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NCJ Number: NCJ 241318     Find in a Library
Title: Gender, Interaction, and Delinquency: Testing a Theory of Differential Social Control
Journal: Social Psychology Quarterly  Volume:59  Issue:1  Dated:1996  Pages:39 to 61
Author(s): Karen Heimer
Date Published: 1996
Page Count: 23
Sponsoring Agency: National Institute of Justice
US Department of Justice
Office of Justice Programs
United States of America
Grant Number: 87-IJ-CX-0028
Type: Report (Study/Research)
Language: English
Country: United States of America
Annotation: Drawing on principles of symbolic interactionism and research on gender differences in interactions, this study developed an interactionist explanation of gender differences in the processes leading to juvenile delinquency.
Abstract: Findings show that delinquency by both girls and boys occurs through a process of role-taking in which youths consider the perspectives of significant others. Role-taking, in turn, is shaped by group commitments and social-structural locations. This study thus provides further support for the interactionist theory of delinquency (Heimer and Matsueda, 1994; Matsueda, 1992). In addition, the current research also extends the interactionist theory by specifying the role of gender. Internalizing gender definitions reduces delinquency among girls but not among boys. Society’s image of femininity incorporates law-abiding and normative behavior; whereas, images of masculinity encompass risk-taking, aggression, and rebellion against authority figures. This suggests that girls’ misbehavior can be controlled by inculcating values and attitudes; whereas, boys may require more direct and firm controls. Future work on gender, interaction, and delinquency also should examine other dimensions of gender definitions and gender-related social controls. This study used longitudinal data from the National Youth Survey (NYS). Using a multistage cluster sampling frame, the NYS obtained a national probability sample of 11- to 17-year-olds in the United States in 1976. The current analyses use variables from the first three annual waves of interviews. The attrition rate was only 4 percent in 1978 and 6 percent in 1979. In addition to collecting a broad range of measures from youths, the NYS also interviewed one parent per youth at the first wave (1977). The analyses reported in this article use the youth and parent data from the 766 females and 870 males who remain after pairwise deletion of missing data. 1 figure, 5 tables, and 72 references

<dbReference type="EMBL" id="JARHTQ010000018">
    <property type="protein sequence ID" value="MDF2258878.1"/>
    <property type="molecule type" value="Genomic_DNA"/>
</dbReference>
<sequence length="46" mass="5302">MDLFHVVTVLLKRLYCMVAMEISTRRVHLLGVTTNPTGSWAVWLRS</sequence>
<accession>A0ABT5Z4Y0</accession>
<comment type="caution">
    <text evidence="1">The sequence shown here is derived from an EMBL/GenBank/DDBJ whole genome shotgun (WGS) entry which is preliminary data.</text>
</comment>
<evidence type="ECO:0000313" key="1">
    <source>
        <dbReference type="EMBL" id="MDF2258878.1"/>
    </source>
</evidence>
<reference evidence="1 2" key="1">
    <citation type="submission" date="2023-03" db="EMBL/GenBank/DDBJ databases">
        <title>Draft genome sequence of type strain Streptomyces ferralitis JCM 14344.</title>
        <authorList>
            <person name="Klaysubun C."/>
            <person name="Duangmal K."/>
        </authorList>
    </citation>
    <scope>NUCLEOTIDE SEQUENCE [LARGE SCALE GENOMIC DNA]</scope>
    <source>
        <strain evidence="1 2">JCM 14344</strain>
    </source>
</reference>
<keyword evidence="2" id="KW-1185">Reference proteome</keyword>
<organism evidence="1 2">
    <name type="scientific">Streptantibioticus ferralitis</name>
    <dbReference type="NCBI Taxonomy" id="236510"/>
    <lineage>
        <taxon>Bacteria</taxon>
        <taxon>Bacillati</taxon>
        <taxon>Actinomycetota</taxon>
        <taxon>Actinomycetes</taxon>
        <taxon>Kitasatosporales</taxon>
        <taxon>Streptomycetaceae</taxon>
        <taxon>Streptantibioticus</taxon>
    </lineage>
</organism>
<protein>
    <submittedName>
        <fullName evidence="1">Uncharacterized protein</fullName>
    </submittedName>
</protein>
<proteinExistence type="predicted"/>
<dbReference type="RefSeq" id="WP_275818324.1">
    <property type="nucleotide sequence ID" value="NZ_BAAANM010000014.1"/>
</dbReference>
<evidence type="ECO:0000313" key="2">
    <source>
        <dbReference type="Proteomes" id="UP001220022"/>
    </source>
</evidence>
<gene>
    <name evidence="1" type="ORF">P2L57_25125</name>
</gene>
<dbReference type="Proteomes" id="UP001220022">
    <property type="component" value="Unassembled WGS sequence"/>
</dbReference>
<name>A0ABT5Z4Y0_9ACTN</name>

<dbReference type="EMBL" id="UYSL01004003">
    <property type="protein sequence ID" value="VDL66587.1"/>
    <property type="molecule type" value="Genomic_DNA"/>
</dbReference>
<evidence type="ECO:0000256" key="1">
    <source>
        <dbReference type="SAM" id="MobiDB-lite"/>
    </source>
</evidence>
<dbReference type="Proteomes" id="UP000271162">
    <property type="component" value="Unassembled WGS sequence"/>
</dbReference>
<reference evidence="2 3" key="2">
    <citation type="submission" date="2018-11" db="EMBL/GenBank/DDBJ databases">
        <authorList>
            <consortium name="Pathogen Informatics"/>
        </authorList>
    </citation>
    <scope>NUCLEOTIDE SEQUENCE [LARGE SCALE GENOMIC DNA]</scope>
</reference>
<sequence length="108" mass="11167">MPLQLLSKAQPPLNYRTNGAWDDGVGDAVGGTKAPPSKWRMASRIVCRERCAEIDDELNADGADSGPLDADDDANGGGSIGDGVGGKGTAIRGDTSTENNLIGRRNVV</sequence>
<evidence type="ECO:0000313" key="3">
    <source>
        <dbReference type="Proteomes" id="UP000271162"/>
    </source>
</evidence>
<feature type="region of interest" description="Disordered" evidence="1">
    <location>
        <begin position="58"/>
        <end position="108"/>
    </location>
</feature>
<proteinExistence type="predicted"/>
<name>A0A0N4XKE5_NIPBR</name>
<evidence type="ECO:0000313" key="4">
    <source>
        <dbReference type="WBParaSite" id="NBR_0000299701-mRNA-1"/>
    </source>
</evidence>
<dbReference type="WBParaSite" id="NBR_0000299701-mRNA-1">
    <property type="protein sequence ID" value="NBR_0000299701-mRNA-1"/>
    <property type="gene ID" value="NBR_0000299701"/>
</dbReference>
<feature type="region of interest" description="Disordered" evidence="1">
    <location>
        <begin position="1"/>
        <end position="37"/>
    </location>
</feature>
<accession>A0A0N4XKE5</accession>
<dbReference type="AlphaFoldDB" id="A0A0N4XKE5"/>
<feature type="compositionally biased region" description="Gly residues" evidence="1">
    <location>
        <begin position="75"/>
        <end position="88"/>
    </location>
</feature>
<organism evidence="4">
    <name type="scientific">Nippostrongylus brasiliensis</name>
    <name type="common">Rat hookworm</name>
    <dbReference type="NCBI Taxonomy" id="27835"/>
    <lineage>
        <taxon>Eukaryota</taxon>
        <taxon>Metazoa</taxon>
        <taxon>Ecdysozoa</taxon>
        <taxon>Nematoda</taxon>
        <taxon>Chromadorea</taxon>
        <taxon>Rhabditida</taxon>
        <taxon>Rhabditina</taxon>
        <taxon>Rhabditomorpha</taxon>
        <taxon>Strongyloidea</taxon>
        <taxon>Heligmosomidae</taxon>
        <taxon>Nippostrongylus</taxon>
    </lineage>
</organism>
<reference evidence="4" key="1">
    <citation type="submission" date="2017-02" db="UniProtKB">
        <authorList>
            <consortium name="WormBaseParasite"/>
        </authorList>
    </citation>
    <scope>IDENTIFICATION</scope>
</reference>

Main Term(s): Juvenile delinquency factors
Index Term(s): Social control theory ; Social control ; Parent-Child Relations ; Informal social control ; Parental influence ; Gender issues ; NIJ grant-related documents
   
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https://www.ncjrs.gov/App/Publications/abstract.aspx?ID=263408

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